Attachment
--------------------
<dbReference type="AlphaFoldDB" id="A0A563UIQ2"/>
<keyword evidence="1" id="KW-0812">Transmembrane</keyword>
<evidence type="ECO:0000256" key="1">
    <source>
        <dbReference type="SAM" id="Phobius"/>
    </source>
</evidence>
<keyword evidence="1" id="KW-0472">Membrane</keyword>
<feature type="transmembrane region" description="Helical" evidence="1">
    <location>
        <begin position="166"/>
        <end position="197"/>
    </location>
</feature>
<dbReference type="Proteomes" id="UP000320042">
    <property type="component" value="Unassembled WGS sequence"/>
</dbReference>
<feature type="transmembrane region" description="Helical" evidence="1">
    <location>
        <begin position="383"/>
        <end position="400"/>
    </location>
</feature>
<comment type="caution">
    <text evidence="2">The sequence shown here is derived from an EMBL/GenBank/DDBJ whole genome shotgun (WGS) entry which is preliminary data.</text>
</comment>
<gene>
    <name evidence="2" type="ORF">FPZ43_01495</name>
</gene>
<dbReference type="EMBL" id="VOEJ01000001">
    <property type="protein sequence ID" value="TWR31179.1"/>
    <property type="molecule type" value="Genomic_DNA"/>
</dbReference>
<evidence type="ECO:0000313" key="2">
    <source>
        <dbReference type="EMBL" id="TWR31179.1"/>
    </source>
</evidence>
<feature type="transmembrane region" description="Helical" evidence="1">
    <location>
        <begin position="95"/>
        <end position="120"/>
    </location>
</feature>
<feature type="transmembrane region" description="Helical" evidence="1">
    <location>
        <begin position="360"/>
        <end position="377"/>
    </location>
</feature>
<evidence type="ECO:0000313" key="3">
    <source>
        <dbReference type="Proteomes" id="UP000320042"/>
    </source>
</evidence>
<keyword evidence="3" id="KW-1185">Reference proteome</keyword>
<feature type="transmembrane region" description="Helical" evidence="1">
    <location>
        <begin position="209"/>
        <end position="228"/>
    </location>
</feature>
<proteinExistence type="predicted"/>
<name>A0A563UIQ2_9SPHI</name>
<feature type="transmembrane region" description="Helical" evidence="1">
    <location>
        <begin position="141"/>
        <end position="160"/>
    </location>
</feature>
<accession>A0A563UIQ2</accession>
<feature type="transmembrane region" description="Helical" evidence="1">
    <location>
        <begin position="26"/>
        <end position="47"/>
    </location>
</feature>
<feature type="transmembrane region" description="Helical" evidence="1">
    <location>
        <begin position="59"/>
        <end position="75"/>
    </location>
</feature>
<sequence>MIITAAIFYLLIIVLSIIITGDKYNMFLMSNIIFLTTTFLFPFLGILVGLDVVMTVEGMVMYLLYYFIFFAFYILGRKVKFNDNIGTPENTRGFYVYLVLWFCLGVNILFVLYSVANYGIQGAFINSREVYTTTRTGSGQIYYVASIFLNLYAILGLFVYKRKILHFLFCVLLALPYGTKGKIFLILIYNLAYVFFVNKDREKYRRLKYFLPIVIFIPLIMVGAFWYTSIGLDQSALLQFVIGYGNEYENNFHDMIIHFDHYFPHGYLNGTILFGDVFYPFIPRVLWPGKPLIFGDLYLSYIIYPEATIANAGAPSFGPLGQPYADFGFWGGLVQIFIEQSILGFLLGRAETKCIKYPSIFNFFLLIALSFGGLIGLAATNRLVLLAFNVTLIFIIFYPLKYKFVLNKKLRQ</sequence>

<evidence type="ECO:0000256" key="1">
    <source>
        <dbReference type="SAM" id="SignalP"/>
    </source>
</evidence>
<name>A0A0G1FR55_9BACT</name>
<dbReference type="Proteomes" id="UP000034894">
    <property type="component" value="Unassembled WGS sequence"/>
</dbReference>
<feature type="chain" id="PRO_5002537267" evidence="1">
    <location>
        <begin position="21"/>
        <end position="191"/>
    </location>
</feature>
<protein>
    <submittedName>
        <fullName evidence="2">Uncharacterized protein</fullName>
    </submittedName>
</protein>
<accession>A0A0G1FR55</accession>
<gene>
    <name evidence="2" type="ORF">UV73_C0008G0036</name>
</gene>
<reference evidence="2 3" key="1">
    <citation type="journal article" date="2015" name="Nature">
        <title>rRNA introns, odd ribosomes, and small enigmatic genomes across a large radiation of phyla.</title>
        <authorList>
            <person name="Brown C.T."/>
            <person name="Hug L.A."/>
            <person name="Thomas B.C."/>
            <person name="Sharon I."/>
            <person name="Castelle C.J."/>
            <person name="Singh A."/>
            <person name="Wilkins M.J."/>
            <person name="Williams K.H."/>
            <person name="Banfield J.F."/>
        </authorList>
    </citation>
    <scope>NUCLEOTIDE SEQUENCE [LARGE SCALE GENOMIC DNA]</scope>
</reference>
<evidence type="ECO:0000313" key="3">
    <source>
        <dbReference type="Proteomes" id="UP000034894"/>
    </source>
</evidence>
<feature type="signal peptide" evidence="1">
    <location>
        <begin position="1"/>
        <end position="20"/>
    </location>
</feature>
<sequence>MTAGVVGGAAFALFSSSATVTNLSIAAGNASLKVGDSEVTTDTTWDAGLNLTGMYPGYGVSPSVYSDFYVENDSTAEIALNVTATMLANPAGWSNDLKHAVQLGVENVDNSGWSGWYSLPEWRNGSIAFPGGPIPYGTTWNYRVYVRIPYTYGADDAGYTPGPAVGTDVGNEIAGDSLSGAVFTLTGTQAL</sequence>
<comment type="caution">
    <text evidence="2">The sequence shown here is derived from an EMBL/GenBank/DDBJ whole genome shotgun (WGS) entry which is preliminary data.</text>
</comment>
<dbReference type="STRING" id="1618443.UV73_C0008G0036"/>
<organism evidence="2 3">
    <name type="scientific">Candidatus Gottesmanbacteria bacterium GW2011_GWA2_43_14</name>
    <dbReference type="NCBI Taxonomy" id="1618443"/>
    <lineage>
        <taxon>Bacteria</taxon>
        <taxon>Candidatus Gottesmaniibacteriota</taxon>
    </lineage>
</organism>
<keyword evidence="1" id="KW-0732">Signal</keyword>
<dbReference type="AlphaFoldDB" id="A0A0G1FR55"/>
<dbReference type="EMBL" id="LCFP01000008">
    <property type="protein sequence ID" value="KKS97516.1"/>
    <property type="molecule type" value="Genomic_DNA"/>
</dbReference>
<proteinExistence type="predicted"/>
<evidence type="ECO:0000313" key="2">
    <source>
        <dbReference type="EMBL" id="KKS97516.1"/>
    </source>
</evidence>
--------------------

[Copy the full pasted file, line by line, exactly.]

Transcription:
<dbReference type="AlphaFoldDB" id="A0A563UIQ2"/>
<keyword evidence="1" id="KW-0812">Transmembrane</keyword>
<evidence type="ECO:0000256" key="1">
    <source>
        <dbReference type="SAM" id="Phobius"/>
    </source>
</evidence>
<keyword evidence="1" id="KW-0472">Membrane</keyword>
<feature type="transmembrane region" description="Helical" evidence="1">
    <location>
        <begin position="166"/>
        <end position="197"/>
    </location>
</feature>
<dbReference type="Proteomes" id="UP000320042">
    <property type="component" value="Unassembled WGS sequence"/>
</dbReference>
<feature type="transmembrane region" description="Helical" evidence="1">
    <location>
        <begin position="383"/>
        <end position="400"/>
    </location>
</feature>
<comment type="caution">
    <text evidence="2">The sequence shown here is derived from an EMBL/GenBank/DDBJ whole genome shotgun (WGS) entry which is preliminary data.</text>
</comment>
<gene>
    <name evidence="2" type="ORF">FPZ43_01495</name>
</gene>
<dbReference type="EMBL" id="VOEJ01000001">
    <property type="protein sequence ID" value="TWR31179.1"/>
    <property type="molecule type" value="Genomic_DNA"/>
</dbReference>
<evidence type="ECO:0000313" key="2">
    <source>
        <dbReference type="EMBL" id="TWR31179.1"/>
    </source>
</evidence>
<feature type="transmembrane region" description="Helical" evidence="1">
    <location>
        <begin position="95"/>
        <end position="120"/>
    </location>
</feature>
<feature type="transmembrane region" description="Helical" evidence="1">
    <location>
        <begin position="360"/>
        <end position="377"/>
    </location>
</feature>
<evidence type="ECO:0000313" key="3">
    <source>
        <dbReference type="Proteomes" id="UP000320042"/>
    </source>
</evidence>
<keyword evidence="3" id="KW-1185">Reference proteome</keyword>
<feature type="transmembrane region" description="Helical" evidence="1">
    <location>
        <begin position="209"/>
        <end position="228"/>
    </location>
</feature>
<proteinExistence type="predicted"/>
<name>A0A563UIQ2_9SPHI</name>
<feature type="transmembrane region" description="Helical" evidence="1">
    <location>
        <begin position="141"/>
        <end position="160"/>
    </location>
</feature>
<accession>A0A563UIQ2</accession>
<feature type="transmembrane region" description="Helical" evidence="1">
    <location>
        <begin position="26"/>
        <end position="47"/>
    </location>
</feature>
<feature type="transmembrane region" description="Helical" evidence="1">
    <location>
        <begin position="59"/>
        <end position="75"/>
    </location>
</feature>
<sequence>MIITAAIFYLLIIVLSIIITGDKYNMFLMSNIIFLTTTFLFPFLGILVGLDVVMTVEGMVMYLLYYFIFFAFYILGRKVKFNDNIGTPENTRGFYVYLVLWFCLGVNILFVLYSVANYGIQGAFINSREVYTTTRTGSGQIYYVASIFLNLYAILGLFVYKRKILHFLFCVLLALPYGTKGKIFLILIYNLAYVFFVNKDREKYRRLKYFLPIVIFIPLIMVGAFWYTSIGLDQSALLQFVIGYGNEYENNFHDMIIHFDHYFPHGYLNGTILFGDVFYPFIPRVLWPGKPLIFGDLYLSYIIYPEATIANAGAPSFGPLGQPYADFGFWGGLVQIFIEQSILGFLLGRAETKCIKYPSIFNFFLLIALSFGGLIGLAATNRLVLLAFNVTLIFIIFYPLKYKFVLNKKLRQ</sequence>

<evidence type="ECO:0000256" key="1">
    <source>
        <dbReference type="SAM" id="SignalP"/>
    </source>
</evidence>
<name>A0A0G1FR55_9BACT</name>
<dbReference type="Proteomes" id="UP000034894">
    <property type="component" value="Unassembled WGS sequence"/>
</dbReference>
<feature type="chain" id="PRO_5002537267" evidence="1">
    <location>
        <begin position="21"/>
        <end position="191"/>
    </location>
</feature>
<protein>
    <submittedName>
        <fullName evidence="2">Uncharacterized protein</fullName>
    </submittedName>
</protein>
<accession>A0A0G1FR55</accession>
<gene>
    <name evidence="2" type="ORF">UV73_C0008G0036</name>
</gene>
<reference evidence="2 3" key="1">
    <citation type="journal article" date="2015" name="Nature">
        <title>rRNA introns, odd ribosomes, and small enigmatic genomes across a large radiation of phyla.</title>
        <authorList>
            <person name="Brown C.T."/>
            <person name="Hug L.A."/>
            <person name="Thomas B.C."/>
            <person name="Sharon I."/>
            <person name="Castelle C.J."/>
            <person name="Singh A."/>
            <person name="Wilkins M.J."/>
            <person name="Williams K.H."/>
            <person name="Banfield J.F."/>
        </authorList>
    </citation>
    <scope>NUCLEOTIDE SEQUENCE [LARGE SCALE GENOMIC DNA]</scope>
</reference>
<evidence type="ECO:0000313" key="3">
    <source>
        <dbReference type="Proteomes" id="UP000034894"/>
    </source>
</evidence>
<feature type="signal peptide" evidence="1">
    <location>
        <begin position="1"/>
        <end position="20"/>
    </location>
</feature>
<sequence>MTAGVVGGAAFALFSSSATVTNLSIAAGNASLKVGDSEVTTDTTWDAGLNLTGMYPGYGVSPSVYSDFYVENDSTAEIALNVTATMLANPAGWSNDLKHAVQLGVENVDNSGWSGWYSLPEWRNGSIAFPGGPIPYGTTWNYRVYVRIPYTYGADDAGYTPGPAVGTDVGNEIAGDSLSGAVFTLTGTQAL</sequence>
<comment type="caution">
    <text evidence="2">The sequence shown here is derived from an EMBL/GenBank/DDBJ whole genome shotgun (WGS) entry which is preliminary data.</text>
</comment>
<dbReference type="STRING" id="1618443.UV73_C0008G0036"/>
<organism evidence="2 3">
    <name type="scientific">Candidatus Gottesmanbacteria bacterium GW2011_GWA2_43_14</name>
    <dbReference type="NCBI Taxonomy" id="1618443"/>
    <lineage>
        <taxon>Bacteria</taxon>
        <taxon>Candidatus Gottesmaniibacteriota</taxon>
    </lineage>
</organism>
<keyword evidence="1" id="KW-0732">Signal</keyword>
<dbReference type="AlphaFoldDB" id="A0A0G1FR55"/>
<dbReference type="EMBL" id="LCFP01000008">
    <property type="protein sequence ID" value="KKS97516.1"/>
    <property type="molecule type" value="Genomic_DNA"/>
</dbReference>
<proteinExistence type="predicted"/>
<evidence type="ECO:0000313" key="2">
    <source>
        <dbReference type="EMBL" id="KKS97516.1"/>
    </source>
</evidence>